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A new insight into the origin of repeating FRB

January 8 @ 4:00 pm - 5:00 pm

Fast Radio Bursts (FRBs) are one of the most energetic and enigmatic events in the Universe. The origin of these sources is among the most challenging questions of modern-day astrophysics. Among the known FRBs, FRB121102 is the only source known to show repeated bursts which can allow a detailed investigation of various origin models. Earlier last year, we initiated a campaign to observe FRB 121102 using the Breakthrough Listen Digital Backend with the C-band receiver at the Robert C. Byrd Green Bank Telescope (GBT). We also applied state of the art machine learning approach with the Convolution Neural Network (CNN) and found a total of 92 new bursts. These observations are the highest frequency and widest bandwidth detection of bursts from FRB 121102 (or any other FRB) obtained to-date. We note that individual bursts show marked changes in spectral extent ranging from hundreds of MHz to several GHz. We also found distinctive temporal structures, a few microseconds wide in two of the strongest bursts, suggesting a very compact emission region. The most intriguing findings from these detections are a very high degree of rotation measures (~ 10^5 rad m-2) and nearly 100% linearly polarized bursts. I will discuss how these detections of FRB 121102 at higher frequencies point towards the origin of FRB 121102 from a compact object embedded in a highly magneto-ionic environment.Discipline/Coordinating Entity: Physics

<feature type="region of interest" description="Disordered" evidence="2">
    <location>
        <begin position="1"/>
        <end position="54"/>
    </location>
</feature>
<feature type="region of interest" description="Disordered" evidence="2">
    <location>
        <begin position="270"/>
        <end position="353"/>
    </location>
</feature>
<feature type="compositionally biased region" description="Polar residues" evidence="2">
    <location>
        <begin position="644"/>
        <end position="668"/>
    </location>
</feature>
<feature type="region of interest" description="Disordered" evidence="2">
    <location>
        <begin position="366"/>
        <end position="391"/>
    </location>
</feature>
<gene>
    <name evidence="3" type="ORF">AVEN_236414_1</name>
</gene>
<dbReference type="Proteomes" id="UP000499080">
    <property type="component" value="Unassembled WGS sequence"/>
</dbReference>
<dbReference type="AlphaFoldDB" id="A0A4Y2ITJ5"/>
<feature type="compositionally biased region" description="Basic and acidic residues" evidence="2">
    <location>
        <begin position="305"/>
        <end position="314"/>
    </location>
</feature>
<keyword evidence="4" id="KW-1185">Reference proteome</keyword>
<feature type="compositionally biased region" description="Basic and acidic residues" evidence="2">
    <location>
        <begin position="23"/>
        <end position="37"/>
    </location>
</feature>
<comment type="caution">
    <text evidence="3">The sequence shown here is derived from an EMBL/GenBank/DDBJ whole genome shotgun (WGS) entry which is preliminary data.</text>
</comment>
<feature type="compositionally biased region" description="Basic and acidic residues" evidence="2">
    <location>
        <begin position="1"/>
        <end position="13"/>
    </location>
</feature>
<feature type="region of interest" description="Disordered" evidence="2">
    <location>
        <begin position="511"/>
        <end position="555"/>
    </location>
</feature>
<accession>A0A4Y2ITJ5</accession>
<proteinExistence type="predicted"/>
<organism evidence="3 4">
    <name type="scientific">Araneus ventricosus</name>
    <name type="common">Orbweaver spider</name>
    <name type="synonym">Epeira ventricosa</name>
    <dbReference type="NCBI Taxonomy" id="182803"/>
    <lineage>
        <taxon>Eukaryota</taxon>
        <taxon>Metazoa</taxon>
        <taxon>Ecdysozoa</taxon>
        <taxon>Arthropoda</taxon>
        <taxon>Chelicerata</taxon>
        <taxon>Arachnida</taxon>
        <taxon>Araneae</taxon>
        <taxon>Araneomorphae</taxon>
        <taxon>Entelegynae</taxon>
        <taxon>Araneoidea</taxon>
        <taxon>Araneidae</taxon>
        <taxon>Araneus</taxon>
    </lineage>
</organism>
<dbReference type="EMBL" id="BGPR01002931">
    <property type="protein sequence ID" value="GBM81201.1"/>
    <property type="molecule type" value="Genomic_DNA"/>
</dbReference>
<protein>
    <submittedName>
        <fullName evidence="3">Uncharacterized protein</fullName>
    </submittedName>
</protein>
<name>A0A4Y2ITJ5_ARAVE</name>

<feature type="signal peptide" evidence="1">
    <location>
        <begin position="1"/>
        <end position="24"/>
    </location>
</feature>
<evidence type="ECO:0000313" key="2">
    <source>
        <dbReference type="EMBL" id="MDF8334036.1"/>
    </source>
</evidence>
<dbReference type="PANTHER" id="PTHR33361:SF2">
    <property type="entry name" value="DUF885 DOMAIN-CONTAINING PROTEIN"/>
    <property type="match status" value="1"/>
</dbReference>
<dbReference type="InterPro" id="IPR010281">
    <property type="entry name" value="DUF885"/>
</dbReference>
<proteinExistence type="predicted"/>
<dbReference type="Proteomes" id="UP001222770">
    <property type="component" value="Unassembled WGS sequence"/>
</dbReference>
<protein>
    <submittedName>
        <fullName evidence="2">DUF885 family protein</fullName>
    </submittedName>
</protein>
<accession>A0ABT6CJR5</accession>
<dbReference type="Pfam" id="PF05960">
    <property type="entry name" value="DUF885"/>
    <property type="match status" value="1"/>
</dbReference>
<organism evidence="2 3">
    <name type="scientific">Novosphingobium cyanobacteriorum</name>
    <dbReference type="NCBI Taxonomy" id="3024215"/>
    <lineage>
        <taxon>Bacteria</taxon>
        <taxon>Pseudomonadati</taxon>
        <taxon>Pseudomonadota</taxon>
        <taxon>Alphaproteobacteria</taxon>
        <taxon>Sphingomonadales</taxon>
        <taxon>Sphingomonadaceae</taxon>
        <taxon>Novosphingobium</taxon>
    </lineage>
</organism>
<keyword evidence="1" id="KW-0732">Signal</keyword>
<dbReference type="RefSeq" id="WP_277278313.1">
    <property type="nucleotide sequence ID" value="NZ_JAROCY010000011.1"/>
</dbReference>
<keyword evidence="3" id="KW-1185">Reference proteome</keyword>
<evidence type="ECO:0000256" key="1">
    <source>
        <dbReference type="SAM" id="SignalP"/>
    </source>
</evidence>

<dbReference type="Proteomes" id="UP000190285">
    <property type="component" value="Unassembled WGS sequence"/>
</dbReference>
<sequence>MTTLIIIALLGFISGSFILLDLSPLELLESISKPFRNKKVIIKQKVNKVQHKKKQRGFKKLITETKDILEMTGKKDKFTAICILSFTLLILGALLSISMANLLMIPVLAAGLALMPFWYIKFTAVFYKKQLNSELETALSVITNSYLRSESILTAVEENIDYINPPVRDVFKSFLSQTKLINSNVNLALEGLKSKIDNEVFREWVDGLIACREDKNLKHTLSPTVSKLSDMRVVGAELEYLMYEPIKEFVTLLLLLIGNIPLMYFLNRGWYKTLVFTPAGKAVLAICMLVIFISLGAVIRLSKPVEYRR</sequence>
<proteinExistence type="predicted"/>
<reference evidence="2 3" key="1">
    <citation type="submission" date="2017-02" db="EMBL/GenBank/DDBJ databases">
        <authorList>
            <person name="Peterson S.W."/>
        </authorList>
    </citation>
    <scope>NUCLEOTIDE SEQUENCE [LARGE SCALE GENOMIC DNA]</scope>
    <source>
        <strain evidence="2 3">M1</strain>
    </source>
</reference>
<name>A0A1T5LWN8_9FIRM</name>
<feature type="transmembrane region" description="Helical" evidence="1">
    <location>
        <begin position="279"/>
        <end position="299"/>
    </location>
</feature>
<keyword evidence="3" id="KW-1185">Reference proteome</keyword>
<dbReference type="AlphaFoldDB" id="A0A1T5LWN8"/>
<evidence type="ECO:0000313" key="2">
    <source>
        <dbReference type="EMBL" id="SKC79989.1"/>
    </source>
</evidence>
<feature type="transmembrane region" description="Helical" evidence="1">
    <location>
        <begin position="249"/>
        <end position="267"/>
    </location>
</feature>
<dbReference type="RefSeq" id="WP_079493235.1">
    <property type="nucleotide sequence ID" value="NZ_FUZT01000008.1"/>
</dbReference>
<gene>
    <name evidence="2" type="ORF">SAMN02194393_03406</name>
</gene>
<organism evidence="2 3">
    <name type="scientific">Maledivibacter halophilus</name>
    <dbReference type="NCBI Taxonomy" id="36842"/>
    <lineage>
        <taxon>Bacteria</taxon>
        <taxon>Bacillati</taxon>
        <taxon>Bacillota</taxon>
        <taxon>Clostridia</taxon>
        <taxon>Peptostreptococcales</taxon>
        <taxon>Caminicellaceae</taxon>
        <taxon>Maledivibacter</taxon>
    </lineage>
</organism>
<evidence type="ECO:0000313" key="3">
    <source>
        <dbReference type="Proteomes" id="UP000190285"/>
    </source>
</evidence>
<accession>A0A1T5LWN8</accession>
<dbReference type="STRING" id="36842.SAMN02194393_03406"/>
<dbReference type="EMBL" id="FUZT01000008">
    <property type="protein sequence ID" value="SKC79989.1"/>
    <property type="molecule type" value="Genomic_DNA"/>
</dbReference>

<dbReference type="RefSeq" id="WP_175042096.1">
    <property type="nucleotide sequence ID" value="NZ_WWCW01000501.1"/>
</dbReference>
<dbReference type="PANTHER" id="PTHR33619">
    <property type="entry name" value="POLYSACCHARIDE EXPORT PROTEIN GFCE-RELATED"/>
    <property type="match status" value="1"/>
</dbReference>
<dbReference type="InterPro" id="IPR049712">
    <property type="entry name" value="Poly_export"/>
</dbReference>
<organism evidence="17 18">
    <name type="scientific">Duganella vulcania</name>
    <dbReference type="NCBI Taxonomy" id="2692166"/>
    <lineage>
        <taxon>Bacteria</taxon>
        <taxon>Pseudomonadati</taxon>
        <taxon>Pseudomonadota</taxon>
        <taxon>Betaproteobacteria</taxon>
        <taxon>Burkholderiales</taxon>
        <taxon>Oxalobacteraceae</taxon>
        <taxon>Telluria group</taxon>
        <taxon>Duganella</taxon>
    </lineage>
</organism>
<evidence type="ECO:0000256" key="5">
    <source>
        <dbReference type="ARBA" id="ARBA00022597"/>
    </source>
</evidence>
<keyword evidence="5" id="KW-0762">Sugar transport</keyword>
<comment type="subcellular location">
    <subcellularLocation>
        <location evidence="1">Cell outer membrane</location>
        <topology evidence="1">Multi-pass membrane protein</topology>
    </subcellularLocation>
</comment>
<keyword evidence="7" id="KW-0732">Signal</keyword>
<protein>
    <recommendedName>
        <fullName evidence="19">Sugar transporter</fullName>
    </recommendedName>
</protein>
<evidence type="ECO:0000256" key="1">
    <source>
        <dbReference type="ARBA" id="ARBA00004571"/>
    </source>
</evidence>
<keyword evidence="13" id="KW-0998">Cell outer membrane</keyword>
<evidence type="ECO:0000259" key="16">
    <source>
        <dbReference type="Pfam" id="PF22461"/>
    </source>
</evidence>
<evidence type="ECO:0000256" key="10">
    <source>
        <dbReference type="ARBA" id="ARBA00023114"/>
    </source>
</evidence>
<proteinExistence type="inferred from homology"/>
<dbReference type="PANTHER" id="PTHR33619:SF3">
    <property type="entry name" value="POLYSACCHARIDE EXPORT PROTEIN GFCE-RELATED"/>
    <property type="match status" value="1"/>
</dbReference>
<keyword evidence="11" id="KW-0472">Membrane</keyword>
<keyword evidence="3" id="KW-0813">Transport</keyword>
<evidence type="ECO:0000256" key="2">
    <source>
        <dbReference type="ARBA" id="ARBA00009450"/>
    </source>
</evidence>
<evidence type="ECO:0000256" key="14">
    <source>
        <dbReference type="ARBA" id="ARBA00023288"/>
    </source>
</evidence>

January 8
4:00 pm - 5:00 pm
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